Survival Spears

In my recent post about throwing sticks and stones, I mentioned that creating a good spear was not as easy as some survival manuals make out, and that the throwing stick might be a better investment of your time and energies.
I had wanted to link this comment to an article that I had written back in my early days on the internet. However, the throwing weapons group I had originally written it for had long since disappeared, and to my surprise, I had not placed a copy on my other website.
Below is the original article from many decades ago, with some minor updating and editing.
Since I wrote this, I have discovered several of my original articles are preserved on this site.

A Short Essay on Spears

Sometime ago, I started putting together notes on easily-made weapons and started off with spears since most survival books make this out to be quite simple. Just grab a length of wood and sharpen one end, and off you go!
Not quite!
Assuming that you do have a handy forest nearby, you won't see that many six foot+ lengths of timber of suitable width just growing from the ground, not anywhere I've been, anyhow.
If you do find something without needing to chop down a tree, it probably won't be straight, so you have to beath it.
Beathing involves gently roasting the wood over a fire or in hot ashes to make it temporarily supple. After this, you will probably have to hang your spear up to dry a day or so. Hanging a heavy weight from it may help the shaft stay straight. Bell towers were sometimes used to make and store pikes and spears.

Throwing Spears

For a throwing spear, just sharpening a point on one end and throwing it may not be enough. The spear will probably yaw like crazy and you may miss your mark by at least a foot.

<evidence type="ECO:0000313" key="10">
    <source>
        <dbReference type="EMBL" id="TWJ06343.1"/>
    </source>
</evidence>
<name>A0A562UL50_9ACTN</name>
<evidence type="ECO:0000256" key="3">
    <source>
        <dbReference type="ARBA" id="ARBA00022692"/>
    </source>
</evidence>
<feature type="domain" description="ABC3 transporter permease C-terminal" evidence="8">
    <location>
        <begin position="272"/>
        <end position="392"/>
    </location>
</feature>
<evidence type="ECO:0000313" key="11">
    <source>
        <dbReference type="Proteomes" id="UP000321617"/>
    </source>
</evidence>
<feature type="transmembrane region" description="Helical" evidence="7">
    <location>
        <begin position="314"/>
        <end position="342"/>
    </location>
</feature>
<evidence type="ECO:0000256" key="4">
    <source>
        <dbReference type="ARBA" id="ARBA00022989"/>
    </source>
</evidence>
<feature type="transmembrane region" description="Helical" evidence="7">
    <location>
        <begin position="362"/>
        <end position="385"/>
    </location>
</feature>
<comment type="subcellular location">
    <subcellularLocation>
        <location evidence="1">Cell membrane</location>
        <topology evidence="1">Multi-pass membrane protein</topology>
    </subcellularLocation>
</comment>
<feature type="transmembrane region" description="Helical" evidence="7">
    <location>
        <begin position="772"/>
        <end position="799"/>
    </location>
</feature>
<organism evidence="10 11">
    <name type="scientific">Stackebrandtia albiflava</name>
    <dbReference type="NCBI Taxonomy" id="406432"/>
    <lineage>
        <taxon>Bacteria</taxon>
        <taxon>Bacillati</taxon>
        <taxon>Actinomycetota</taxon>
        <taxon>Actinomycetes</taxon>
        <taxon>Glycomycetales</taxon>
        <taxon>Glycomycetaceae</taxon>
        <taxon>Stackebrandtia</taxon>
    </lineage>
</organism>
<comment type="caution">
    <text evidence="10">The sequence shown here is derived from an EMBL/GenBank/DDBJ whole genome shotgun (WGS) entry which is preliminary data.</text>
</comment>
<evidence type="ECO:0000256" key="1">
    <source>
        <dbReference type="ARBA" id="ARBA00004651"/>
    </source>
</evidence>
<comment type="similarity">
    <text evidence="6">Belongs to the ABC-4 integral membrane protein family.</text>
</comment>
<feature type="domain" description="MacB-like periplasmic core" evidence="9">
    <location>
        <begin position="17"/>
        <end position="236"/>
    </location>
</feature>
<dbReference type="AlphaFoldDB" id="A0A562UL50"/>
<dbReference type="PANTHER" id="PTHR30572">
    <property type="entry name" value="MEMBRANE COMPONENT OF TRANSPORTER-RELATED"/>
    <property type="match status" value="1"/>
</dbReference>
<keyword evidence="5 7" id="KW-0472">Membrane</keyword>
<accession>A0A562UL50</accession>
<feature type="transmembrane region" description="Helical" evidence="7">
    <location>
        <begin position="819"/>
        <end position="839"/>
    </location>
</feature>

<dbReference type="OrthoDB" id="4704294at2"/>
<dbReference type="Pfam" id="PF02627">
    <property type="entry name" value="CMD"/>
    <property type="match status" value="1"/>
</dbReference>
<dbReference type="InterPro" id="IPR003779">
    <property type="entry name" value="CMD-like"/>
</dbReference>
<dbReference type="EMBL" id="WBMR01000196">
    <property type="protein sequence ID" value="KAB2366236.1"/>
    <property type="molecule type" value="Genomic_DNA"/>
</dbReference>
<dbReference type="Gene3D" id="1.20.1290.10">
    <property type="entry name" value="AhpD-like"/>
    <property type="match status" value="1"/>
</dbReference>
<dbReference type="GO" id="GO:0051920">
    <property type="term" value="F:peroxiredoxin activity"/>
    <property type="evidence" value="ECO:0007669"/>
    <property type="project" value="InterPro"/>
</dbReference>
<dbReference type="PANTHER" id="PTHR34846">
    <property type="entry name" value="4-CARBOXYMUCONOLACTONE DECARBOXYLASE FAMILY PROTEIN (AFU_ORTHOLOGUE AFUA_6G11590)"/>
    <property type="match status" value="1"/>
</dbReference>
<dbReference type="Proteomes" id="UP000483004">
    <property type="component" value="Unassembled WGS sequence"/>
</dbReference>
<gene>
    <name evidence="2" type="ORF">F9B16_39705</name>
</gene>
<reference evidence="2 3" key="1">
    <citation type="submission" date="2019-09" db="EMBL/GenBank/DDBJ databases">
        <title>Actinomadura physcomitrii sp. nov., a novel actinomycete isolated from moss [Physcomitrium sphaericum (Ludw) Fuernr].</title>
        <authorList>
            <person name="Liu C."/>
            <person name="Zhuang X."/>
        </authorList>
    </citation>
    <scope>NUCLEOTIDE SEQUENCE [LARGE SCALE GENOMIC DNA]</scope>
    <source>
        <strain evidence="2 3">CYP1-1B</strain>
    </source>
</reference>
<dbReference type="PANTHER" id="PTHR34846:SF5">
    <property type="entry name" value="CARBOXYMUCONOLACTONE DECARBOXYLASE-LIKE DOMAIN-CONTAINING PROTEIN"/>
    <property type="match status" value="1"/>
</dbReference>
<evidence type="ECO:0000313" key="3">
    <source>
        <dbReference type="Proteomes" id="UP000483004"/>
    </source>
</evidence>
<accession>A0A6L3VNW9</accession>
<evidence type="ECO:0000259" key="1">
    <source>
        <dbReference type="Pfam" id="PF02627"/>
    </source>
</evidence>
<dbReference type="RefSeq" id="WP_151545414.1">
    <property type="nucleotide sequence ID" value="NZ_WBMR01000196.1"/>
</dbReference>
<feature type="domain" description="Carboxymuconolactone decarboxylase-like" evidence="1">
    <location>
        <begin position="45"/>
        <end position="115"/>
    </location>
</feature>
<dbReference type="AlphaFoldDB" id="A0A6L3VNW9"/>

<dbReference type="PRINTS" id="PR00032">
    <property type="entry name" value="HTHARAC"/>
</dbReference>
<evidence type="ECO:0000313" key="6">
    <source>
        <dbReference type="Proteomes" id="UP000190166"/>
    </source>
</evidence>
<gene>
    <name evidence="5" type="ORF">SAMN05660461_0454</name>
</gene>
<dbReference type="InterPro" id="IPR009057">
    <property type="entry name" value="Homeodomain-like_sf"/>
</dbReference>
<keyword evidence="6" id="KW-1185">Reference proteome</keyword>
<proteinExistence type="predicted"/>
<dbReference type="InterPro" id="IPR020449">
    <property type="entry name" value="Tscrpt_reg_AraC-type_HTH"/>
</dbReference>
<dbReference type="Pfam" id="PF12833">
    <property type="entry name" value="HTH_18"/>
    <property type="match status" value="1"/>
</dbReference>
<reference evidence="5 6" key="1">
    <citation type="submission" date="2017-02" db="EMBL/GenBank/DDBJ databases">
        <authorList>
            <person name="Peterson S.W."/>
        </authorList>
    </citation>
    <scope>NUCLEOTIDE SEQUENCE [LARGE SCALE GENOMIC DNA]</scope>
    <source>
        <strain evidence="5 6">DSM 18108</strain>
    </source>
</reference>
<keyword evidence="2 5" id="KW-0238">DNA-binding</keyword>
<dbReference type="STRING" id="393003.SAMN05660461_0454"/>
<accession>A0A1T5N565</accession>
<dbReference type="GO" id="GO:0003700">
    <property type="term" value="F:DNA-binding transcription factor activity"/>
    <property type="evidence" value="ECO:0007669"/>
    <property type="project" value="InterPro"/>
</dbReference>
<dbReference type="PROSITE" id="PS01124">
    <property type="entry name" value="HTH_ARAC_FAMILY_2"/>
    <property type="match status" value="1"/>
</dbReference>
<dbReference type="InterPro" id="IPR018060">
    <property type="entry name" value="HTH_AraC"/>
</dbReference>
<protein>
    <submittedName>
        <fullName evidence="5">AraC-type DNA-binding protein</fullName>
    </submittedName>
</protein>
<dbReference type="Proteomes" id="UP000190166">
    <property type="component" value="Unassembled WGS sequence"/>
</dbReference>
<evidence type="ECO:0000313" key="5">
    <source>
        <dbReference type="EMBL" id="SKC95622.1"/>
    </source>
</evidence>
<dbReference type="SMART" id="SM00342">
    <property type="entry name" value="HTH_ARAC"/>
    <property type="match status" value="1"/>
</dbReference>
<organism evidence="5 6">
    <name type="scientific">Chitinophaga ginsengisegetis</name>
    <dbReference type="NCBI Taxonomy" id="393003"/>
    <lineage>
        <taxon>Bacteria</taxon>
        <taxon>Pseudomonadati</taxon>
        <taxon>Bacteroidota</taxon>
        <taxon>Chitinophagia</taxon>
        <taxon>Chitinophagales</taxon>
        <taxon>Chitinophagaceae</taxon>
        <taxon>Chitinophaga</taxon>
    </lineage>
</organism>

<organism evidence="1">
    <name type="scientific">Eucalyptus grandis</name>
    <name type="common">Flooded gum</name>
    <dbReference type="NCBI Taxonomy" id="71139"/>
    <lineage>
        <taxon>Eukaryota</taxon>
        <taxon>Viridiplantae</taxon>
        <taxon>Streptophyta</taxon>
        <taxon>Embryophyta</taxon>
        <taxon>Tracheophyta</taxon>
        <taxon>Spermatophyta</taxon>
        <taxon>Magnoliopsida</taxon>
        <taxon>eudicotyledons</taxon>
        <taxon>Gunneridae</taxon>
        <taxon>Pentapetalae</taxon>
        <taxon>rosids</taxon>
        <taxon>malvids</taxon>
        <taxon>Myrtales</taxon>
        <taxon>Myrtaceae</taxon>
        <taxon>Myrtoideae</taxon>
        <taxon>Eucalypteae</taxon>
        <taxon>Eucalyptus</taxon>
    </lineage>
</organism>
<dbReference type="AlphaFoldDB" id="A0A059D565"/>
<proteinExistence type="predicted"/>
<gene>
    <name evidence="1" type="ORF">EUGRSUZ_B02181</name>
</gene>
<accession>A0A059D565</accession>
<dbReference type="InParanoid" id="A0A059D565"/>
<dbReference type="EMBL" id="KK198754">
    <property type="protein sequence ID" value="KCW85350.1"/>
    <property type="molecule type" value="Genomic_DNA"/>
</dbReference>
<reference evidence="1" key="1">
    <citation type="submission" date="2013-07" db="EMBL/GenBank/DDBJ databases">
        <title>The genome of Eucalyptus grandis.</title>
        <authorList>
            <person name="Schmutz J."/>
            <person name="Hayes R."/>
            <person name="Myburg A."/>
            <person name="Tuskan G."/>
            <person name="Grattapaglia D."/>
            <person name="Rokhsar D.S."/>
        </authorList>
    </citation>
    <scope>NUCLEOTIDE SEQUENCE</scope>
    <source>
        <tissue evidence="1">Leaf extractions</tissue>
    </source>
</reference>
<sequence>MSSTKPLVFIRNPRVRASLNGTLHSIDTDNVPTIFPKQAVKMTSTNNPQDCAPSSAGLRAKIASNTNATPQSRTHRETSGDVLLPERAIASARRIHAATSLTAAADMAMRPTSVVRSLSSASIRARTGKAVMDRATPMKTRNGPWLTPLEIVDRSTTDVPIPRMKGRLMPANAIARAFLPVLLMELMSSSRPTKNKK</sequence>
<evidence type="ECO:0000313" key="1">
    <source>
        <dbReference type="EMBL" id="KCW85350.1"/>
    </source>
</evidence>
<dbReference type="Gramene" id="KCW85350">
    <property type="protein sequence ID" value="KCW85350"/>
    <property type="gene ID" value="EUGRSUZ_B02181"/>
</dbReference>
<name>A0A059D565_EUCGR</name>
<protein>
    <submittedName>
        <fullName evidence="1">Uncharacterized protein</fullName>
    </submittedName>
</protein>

Your spear needs flight stabilization.
Although fletching is sometimes used, most throwing spears are stabilized by drag, for which the front half needs to be heavier than the rear.
For a “self” spear (one made of a single piece of wood), drag stabilization may be achieved by tapering the shaft towards the butt, or better still. selecting a length of wood that is already tapered.
Hawaiian All Wooden Spear
Captain Cook's expedition to Hawaii acquired a very nice example of such a spear (above), which must have been the product of many hours carving, particularly since the owner was unlikely to have had metal tools.
Throwing Spears
A simpler option is to fit a heavier head or a fit a weight just behind the head.
Most spears that have a separate head have a head that is denser than the shaft material.
Flint heads are well known, but one can also carve a blade from wood, maybe gumming flakes of flint or shell to it.
Fixing a knife as a spear point will do, but the blade length handy for a knife is often too short for a good spear and any cross guard will limit penetration. Traditional boar‑spears penetrated at least ten inches, and bear‑spears more than double this.
A point can be carved from wood, and fire hardened in some cases, but if for a throwing spear, ensure it has sufficient weight.